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Bob,

Were these jigs you speak of a geared setup for somewhat accurate positioning or were the adjustments coarse?

Cheers,
Jay

Nothing geared. Usually a 48" long metal ruler or a 60" long metal bar with a depth of 3/16". I align and attach the "fence" along a x-axis grid line marked on the copy stand table.  Then for lining everything up I'll use live focus with the in-camera grid activated. I then just slide the art along the fence. This method works well for artwork of any size. It's just a matter of scaling up or scaling down. I have a rig for macro setups too. As long as you keep your work true to the x-axis, and step and repeat in equal increments, stitching is a breeze. You need to be careful that the x-axis marked along the table is exactly parallel to the bottom x-axis of camera sensor.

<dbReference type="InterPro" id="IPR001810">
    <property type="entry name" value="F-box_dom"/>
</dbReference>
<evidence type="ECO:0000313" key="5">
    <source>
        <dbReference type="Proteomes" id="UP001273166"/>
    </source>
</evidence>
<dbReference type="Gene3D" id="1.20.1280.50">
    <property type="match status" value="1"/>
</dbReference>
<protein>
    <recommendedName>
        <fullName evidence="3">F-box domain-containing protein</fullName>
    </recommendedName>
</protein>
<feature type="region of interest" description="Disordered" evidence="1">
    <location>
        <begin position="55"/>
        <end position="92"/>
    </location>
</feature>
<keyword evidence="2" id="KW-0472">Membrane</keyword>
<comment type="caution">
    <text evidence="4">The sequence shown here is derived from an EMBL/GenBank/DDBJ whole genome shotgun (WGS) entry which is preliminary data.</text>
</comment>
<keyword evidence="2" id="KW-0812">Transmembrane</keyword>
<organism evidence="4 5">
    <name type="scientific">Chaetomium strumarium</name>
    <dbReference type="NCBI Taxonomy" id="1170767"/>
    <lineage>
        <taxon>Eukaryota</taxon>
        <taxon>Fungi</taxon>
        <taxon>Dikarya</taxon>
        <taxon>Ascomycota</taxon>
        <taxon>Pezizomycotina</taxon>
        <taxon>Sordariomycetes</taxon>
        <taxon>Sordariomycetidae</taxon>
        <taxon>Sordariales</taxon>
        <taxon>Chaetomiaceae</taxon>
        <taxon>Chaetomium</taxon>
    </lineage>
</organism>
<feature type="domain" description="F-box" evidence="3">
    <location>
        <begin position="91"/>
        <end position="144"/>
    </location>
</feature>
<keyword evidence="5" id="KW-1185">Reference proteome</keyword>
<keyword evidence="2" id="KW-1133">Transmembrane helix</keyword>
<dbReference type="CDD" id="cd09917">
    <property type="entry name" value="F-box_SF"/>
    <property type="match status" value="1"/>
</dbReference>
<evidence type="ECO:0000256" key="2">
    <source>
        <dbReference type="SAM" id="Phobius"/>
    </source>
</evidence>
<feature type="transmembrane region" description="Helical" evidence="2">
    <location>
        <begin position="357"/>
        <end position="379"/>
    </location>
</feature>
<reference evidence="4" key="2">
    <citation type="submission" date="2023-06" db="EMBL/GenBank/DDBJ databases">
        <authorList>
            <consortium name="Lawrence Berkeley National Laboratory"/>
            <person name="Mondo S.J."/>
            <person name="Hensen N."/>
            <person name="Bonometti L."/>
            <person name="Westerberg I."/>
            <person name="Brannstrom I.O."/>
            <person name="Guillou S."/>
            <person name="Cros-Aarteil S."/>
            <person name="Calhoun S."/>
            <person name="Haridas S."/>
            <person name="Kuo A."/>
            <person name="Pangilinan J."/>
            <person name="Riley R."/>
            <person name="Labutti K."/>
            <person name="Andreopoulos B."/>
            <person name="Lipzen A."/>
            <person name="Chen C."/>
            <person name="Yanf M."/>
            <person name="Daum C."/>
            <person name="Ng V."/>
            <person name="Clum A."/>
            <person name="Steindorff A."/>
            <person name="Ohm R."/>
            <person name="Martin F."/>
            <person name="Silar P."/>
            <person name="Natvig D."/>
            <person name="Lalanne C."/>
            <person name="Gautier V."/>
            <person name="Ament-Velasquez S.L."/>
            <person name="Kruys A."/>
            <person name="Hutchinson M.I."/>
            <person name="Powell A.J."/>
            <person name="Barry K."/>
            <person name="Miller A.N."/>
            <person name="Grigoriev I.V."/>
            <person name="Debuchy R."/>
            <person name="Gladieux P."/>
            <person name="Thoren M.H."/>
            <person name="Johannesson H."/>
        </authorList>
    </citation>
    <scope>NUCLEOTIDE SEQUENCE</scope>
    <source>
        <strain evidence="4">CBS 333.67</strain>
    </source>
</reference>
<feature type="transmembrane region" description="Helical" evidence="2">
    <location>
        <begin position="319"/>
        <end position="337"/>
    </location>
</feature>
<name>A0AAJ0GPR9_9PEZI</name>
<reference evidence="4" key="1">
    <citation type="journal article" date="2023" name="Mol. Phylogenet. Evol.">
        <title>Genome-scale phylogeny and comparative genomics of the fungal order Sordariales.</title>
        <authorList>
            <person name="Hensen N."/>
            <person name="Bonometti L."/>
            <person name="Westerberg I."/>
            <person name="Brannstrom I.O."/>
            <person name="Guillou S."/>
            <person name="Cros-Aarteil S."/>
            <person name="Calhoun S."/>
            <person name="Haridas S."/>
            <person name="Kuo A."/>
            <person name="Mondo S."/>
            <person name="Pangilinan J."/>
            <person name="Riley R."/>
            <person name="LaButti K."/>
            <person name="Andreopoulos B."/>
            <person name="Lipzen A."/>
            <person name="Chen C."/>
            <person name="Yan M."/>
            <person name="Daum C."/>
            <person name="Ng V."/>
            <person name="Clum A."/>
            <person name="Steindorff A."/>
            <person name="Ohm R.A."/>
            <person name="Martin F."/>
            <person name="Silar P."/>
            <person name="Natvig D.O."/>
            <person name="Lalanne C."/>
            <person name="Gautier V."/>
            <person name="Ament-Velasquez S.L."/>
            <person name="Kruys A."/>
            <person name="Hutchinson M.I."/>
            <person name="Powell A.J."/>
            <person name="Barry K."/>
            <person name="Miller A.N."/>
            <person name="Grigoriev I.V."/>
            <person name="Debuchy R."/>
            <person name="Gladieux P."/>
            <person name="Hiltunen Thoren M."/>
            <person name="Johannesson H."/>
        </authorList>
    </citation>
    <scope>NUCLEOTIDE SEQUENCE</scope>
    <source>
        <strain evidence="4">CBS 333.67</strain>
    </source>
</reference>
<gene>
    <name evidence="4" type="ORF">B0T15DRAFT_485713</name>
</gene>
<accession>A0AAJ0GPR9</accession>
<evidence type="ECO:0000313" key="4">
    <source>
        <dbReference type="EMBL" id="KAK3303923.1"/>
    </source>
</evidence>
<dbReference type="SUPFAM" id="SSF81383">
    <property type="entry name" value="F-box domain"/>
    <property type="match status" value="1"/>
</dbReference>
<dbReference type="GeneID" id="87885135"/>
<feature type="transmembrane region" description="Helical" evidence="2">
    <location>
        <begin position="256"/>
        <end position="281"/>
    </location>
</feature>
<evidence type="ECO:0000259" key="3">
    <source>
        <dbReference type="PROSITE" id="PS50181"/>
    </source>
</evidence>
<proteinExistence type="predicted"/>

For art work that is tall and wide, I'd use the above method and then rotate the art 180 degrees and follow the same scheme. You have to be clever about how you go about stitching the elements together. Meaning, you will have to use non-standard procedures in PS. I found that putting big puzzles together, those involving six chunks, are best done manually. It is a bit fussy to do it this way, but after you've done it a few times, it's second-nature. Use the "difference" curve mode when aligning one piece over another. Then set the curve mode back to normal.